Tag Archives: typography

Final Spreads!

Final Submission:

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When writing the piece I realised that the tattoo was an important element of the story and so I had to make a decision as to where it would go and what I would take out as I think 7 images would be too busy on the page.

I decided to take the picture of Josh looking up at his Dad in the living room because Josh in the bath looking up at his Dad represents the same thing.

I considered taking out the top middle picture with the red walls in the background because I felt it was in danger of being too similar to the establishing page but I decided that the content was different enough and the unconcious mirroring of Paul and Joshua on the sofa was important. Also, they aren’t on the same page so having a similarity like that in’t really too much of an issue.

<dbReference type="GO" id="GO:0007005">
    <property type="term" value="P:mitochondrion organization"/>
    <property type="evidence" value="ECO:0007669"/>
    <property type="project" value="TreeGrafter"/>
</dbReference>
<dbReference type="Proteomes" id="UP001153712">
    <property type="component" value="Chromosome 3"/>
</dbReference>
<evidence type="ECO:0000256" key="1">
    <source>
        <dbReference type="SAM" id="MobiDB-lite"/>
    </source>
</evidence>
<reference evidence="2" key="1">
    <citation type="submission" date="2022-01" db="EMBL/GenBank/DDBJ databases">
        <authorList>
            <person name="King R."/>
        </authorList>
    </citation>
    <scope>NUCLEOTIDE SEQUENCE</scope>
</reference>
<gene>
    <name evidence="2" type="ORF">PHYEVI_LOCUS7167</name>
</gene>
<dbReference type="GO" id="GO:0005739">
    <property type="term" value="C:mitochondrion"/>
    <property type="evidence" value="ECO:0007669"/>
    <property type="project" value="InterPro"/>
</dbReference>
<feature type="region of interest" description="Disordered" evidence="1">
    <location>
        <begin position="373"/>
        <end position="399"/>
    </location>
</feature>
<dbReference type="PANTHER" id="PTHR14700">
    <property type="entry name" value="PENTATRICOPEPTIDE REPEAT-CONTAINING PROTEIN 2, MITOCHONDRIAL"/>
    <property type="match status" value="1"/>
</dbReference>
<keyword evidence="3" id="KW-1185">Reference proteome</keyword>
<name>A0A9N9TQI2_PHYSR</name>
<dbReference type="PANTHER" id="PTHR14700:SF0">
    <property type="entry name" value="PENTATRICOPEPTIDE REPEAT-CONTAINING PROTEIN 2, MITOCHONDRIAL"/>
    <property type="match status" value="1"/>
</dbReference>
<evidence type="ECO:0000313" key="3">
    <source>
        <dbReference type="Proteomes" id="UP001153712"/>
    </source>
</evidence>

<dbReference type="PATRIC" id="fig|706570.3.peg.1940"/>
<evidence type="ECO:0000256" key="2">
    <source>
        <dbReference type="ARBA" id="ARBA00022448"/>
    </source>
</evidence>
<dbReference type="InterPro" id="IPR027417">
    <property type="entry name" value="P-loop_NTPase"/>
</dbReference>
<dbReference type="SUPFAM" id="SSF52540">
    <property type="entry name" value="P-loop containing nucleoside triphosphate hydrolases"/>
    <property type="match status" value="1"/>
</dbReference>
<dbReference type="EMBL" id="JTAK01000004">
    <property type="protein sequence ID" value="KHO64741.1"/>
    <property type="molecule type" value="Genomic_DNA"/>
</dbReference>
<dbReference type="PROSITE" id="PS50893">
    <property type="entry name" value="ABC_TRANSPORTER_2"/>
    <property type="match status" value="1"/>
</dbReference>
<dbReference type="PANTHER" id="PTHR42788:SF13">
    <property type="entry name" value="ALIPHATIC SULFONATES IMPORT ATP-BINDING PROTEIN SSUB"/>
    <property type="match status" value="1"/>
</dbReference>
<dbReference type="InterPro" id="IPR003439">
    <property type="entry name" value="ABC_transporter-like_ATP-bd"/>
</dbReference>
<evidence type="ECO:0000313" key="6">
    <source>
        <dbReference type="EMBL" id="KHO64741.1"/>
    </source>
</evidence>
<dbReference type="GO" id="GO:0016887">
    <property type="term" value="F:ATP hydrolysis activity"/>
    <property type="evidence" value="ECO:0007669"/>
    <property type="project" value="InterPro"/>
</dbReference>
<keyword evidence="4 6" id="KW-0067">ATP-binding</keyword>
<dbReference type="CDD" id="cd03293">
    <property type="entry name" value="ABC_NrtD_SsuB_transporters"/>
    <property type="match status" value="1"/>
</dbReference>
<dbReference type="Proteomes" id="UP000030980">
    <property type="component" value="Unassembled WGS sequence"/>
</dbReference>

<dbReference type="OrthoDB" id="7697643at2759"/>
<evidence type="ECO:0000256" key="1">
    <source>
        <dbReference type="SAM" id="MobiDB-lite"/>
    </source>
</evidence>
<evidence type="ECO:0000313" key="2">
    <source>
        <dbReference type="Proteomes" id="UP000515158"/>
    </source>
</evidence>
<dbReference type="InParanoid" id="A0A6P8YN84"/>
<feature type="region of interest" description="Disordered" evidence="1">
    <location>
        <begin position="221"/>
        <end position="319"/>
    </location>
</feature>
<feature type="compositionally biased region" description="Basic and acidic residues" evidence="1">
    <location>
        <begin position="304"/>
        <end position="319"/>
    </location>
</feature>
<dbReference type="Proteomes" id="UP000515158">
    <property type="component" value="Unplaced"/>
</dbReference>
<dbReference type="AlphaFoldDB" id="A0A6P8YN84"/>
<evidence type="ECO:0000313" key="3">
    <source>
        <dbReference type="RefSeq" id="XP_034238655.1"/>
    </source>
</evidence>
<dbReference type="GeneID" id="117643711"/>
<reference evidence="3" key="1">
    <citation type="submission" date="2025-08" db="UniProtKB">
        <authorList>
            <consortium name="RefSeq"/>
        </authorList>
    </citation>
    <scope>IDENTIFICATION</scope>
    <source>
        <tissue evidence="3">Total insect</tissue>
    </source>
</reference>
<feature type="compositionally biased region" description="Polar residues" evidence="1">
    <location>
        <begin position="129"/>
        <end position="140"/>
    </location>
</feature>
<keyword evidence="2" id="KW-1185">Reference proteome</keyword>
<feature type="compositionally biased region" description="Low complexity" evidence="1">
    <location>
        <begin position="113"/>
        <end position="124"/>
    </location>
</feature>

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Sticking with Futura

I know I used Futura in the last design but I think this design is different enough in the content, design and how I shot for the spread that I don’t mind that I’ve used one of the same fonts. I just think I love how neutral and elegant it is, whilst not being too suggestive and giving the spreads a professional, modern finish. You can really do what you want with it as there are 20 versions of the font and each have a very different feel, which is why I think it works on different levels for different stories!

 

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The second page

How will my choice of establishing page affect the edit? 

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If I am to choose this layout I have to sacrifice the following:

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I don’t particularly want to lose this picture but I don’t think I can use it alongside the establishing shot. The scene is too similar despite being at different times of day. I think it’s unfortunately worth losing this in the edit in order to have the establishing shot as it is.